Another notable writer in Cairo is Youssef Ziedan, who has both published novels and works of nonfiction. His study called Arab Theology and the Roots of Religious Violence (2010), was one of the more widely read books in Cairo in the months before the January 25 Revolution.[26]

Literary language

Most Egyptian authors write in Modern Standard Arabic. In order to render the way Egyptians talk, some writers use local vernacular forms, such as Bayram al-Tunisi and Ahmed Fouad Negm, who wrote in Egyptian Arabic (Cairene), whereas Abdel Rahman el-Abnudi wrote in Sa'idi Arabic (Upper Egyptian).

Notable writers

Main article: List of Egyptian writers

See also

References

  1. ^ Edwards, Amelia, The literature and religion of ancient egypt., retrieved 2007-09-30
  2. ^ Lichtheim, Miriam (1975), Ancient Egyptian Literature, vol 1, London, England: University of California Press, p. 11, ISBN 0-520-02899-6
  3. ^ Ancient Egyptian Stories, Biographies, and Myths, archived from the original on 2011-07-26, retrieved 2007-09-30
  4. ^ The Nile in Ancient Egyptian Literature, retrieved 2007-09-30
  5. ^ Greco-Roman Poets, archived from the original on 2011-09-28, retrieved 2007-09-30
  6. ^ Groups of books and book production in Islamic Egypt, retrieved 2007-09-30
  7. ^ Dr. Abu Shadi Al-Roubi (1982), "Ibn al-Nafis as a philosopher", Symposium on Ibn al-Nafis, Second International Conference on Islamic Medicine: Islamic Medical Organization, Kuwait (cf. Ibnul-Nafees As a Philosopher Archived February 6, 2008, at the Wayback Machine, Encyclopedia of Islamic World).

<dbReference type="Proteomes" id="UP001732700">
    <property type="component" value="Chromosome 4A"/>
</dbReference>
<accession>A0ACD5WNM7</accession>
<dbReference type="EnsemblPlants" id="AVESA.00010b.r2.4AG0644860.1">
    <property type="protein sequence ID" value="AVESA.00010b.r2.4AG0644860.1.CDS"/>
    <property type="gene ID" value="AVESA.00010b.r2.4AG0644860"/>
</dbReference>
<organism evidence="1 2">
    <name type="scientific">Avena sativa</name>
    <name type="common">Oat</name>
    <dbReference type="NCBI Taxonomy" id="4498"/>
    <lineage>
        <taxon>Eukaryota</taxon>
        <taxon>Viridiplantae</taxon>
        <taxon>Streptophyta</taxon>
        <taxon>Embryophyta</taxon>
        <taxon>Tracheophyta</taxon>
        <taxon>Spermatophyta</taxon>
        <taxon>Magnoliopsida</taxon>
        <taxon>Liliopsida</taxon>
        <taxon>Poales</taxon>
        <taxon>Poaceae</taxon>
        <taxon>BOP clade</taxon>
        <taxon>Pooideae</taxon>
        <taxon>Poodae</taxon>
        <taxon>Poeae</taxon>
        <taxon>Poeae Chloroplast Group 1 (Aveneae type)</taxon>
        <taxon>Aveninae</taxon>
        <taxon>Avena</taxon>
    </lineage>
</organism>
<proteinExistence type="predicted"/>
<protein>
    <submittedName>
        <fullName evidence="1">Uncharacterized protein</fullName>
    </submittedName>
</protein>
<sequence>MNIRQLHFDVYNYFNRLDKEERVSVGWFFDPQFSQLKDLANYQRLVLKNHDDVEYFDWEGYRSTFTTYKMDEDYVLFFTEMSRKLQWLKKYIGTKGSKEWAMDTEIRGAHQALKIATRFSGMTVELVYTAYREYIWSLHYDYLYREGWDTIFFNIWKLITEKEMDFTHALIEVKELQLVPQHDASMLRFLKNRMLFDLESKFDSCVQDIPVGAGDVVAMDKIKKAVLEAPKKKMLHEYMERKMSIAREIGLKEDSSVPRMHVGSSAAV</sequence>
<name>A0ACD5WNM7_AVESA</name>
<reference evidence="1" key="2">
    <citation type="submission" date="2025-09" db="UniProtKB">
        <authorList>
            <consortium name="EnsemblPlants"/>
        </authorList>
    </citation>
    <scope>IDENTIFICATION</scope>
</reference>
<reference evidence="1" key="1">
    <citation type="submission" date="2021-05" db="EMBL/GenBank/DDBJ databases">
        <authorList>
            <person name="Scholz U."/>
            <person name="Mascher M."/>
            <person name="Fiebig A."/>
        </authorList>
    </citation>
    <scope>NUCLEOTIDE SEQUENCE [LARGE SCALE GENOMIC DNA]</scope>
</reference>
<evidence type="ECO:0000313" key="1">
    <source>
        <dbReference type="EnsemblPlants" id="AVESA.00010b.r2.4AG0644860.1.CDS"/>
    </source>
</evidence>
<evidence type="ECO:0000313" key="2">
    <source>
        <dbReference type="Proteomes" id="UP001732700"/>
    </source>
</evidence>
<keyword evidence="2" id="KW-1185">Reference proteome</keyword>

8. ^ Rosenthal, Franz (1981), ""Blurbs" (taqrîz) from Fourteenth-Century Egypt", Oriens, Oriens, Vol. 27, 27: 177–196, doi:10.2307/1580566, JSTOR 1580566
  9. ^ Zipes, Jack David; Burton, Richard Francis (1991). The Arabian Nights: The Marvels and Wonders of the Thousand and One Nights pg 585. Signet Classic
  10. ^ a b c "Printing History in the Arabic-Speaking World · Early Arabic Printing: Movable Type & Lithography · Online Exhibits@Yale". exhibits.library.yale.edu. Retrieved 2019-11-12.
  11. ^ a b ""العروة الوثقى" عبر الهند". www.alkhaleej.ae. Retrieved 2019-12-07.
  12. ^ a b Meisami, Julie Scott; Starkey, Paul (1998). Encyclopedia of Arabic Literature. Taylor & Francis. ISBN 978-0-415-18571-4.
  13. ^ MSN Encarta entry on Egypt, Encarta, archived from the original on 2003-11-13, retrieved 2007-09-30
  14. ^ "Urwat al-Wuthqa, al- - Oxford Islamic Studies Online". www.oxfordislamicstudies.com. Retrieved 2019-11-12.
  15. ^ archive.islamonline.net https://archive.islamonline.net/?p=9729. Retrieved 2019-11-12. ((cite web)): Missing or empty |title= (help)
  16. ^ "Urwa al-Wuthqa, al- | Encyclopedia.com". www.encyclopedia.com. Retrieved 2019-12-07.
  17. ^ IslamKotob. أطلس تاريخ الإسلام - حسين مؤنس (in Arabic). IslamKotob.
  18. ^ "الخراط.. رحيل صاحب "الزمن الآخر"". www.aljazeera.net. Retrieved 2019-12-03.
  19. ^ Elsadda, Hoda (2012). Gender, Nation, and the Arabic Novel. Syracuse University Press. p. 147.
  20. ^ a b Safez, Sabry (August 2010). "The New Egyptian Novel". New Left Review (64): 46–62.
  21. ^ Elsadda, Hoda (2012). Gender, Nation, and the Arabic Novel. p. 151.
  22. ^ Jacquermond, Richard (2008). Conscience of the Nation: Writers, State, and Society in Modern Egypt. American University in Cairo Press. p. 76.
  23. ^ Elsadda, Hoda (2012). Gender, Nation, and the Arabic Novel. pp. 146, 147, 151.
  24. ^ Mehrez, Samia (2008). Egypt's Culture Wars: Politics and Practice. Routledge. pp. 126.
  25. ^ "What Do Egypt's Writers Do Now?". Retrieved 2015-01-19.
  26. ^ "Six Egyptian Writers You Don't Know But You Should". The Millions. 24 June 2011. Retrieved 2015-01-19.